- Businesses will undertake a series of 90-minute webinars delivered by leading business experts.
Peer Networks Programme
- This will focus on helping business owners improve their problem-solving, leadership and management, and sales and marketing skills in order to grow their businesses in the wake of coronavirus.
- Participants will take part in sessions where common coronavirus related business challenges will be discussed, such as finding new customers and using technology such as customer record management and websites to adapt a business model.
Tax-Free Childcare Extension
Parents who are eligible for tax-free childcare or 30 Hours Free Childcare but have temporarily fallen below the minimum income requirement as a result of the pandemic, will continue to receive financial support until 31 October.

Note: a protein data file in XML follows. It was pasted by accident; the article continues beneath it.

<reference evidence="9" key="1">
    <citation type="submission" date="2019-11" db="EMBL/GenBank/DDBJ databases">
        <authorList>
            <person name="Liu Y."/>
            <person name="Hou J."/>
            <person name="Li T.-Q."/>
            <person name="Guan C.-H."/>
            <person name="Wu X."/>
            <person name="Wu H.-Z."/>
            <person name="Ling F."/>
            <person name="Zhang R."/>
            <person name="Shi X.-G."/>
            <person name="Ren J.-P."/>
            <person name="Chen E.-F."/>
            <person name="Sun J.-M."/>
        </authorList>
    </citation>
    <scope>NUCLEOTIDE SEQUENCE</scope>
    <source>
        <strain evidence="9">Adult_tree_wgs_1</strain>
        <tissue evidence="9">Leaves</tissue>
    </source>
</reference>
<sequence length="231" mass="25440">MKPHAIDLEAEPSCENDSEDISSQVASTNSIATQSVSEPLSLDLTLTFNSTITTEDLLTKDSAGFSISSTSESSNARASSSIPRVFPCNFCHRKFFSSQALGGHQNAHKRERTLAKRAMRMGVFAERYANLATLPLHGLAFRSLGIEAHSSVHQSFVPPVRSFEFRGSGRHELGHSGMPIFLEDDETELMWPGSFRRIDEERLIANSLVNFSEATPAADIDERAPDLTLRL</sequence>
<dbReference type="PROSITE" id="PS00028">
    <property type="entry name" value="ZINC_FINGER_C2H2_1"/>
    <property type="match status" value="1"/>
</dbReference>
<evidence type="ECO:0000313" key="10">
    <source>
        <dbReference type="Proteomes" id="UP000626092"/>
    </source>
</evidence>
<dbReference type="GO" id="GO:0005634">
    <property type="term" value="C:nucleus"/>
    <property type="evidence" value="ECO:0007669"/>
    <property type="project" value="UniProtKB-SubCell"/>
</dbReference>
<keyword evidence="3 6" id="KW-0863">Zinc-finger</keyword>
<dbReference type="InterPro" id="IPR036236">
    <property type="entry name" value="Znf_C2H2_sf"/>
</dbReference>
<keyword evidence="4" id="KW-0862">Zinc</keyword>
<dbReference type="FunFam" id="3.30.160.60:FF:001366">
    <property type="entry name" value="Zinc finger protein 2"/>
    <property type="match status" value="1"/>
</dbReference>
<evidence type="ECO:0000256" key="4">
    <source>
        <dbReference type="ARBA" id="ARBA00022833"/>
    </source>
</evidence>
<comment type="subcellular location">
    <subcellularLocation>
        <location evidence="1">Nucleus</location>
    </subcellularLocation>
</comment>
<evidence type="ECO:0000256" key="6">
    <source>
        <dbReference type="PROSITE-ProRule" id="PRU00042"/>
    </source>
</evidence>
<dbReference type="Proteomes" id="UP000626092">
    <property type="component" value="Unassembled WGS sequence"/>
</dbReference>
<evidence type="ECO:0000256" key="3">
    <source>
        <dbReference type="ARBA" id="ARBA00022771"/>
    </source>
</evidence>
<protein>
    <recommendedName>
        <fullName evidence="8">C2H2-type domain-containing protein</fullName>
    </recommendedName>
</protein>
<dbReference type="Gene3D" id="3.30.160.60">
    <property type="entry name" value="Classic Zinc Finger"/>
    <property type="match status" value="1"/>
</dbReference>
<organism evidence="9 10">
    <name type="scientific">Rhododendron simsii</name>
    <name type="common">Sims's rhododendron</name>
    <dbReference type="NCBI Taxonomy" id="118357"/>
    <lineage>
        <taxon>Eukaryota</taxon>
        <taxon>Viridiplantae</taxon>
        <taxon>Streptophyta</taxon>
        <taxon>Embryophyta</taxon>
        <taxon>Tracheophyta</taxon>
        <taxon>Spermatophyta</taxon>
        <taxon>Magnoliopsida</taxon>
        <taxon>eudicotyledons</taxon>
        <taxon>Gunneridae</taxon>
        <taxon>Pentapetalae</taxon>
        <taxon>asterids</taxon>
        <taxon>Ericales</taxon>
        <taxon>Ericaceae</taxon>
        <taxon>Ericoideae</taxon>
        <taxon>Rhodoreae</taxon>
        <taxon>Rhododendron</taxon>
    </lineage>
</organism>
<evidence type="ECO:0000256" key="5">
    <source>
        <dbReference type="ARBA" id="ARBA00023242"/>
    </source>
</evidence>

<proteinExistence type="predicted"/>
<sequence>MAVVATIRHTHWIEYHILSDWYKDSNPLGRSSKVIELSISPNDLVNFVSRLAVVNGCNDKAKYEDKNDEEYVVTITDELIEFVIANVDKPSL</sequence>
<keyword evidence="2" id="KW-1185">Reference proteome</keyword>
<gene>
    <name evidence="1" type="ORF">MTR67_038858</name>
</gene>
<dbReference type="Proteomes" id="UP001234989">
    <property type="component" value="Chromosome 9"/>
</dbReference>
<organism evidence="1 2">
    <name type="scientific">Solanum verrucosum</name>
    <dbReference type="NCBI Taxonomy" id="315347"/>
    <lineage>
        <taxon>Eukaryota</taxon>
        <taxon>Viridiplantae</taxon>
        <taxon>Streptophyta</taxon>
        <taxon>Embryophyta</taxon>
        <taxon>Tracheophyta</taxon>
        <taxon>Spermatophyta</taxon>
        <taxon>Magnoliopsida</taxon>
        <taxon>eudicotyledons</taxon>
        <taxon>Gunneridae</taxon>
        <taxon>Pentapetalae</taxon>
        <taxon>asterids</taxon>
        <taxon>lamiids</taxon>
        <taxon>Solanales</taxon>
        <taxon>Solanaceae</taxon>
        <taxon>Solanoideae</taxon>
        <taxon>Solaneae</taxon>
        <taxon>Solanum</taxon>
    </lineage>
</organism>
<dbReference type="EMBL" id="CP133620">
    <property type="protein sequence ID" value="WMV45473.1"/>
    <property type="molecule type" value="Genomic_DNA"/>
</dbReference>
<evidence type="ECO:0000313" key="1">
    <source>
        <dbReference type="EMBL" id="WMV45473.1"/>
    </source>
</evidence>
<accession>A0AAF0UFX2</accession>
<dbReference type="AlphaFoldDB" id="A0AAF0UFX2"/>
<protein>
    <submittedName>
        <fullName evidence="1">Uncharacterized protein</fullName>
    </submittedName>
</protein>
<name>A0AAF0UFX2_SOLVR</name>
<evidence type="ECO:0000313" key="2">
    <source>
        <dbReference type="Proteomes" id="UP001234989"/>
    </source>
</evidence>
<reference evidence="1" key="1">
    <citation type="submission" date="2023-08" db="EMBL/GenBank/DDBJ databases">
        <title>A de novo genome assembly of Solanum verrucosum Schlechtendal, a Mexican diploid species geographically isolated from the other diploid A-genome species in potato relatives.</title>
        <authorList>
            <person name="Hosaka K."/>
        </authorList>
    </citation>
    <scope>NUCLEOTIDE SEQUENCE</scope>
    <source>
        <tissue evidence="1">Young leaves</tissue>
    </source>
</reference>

This will also apply to critical workers (those whose role is vital in tackling the pandemic) who may exceed the threshold for 2020/21 (You or partner have an adjusted net income in excess of £100k).
Families will receive a £2 government top-up for every £8 they pay into their child’s account, up to the value of £2,000 per child, or £4,000 per disabled child in financial support. The money can be used towards the cost of qualifying childcare for a child up to the age of 11 or 17 for a disabled child.
Parents need to reconfirm their eligibility every three months.
Those in receipt of the childcare element of working tax credits who have continued to pay childcare fees they have incurred, despite their children being unable to access childcare because of Covid-19, must notify HMRC if they expect this to continue beyond 7 September.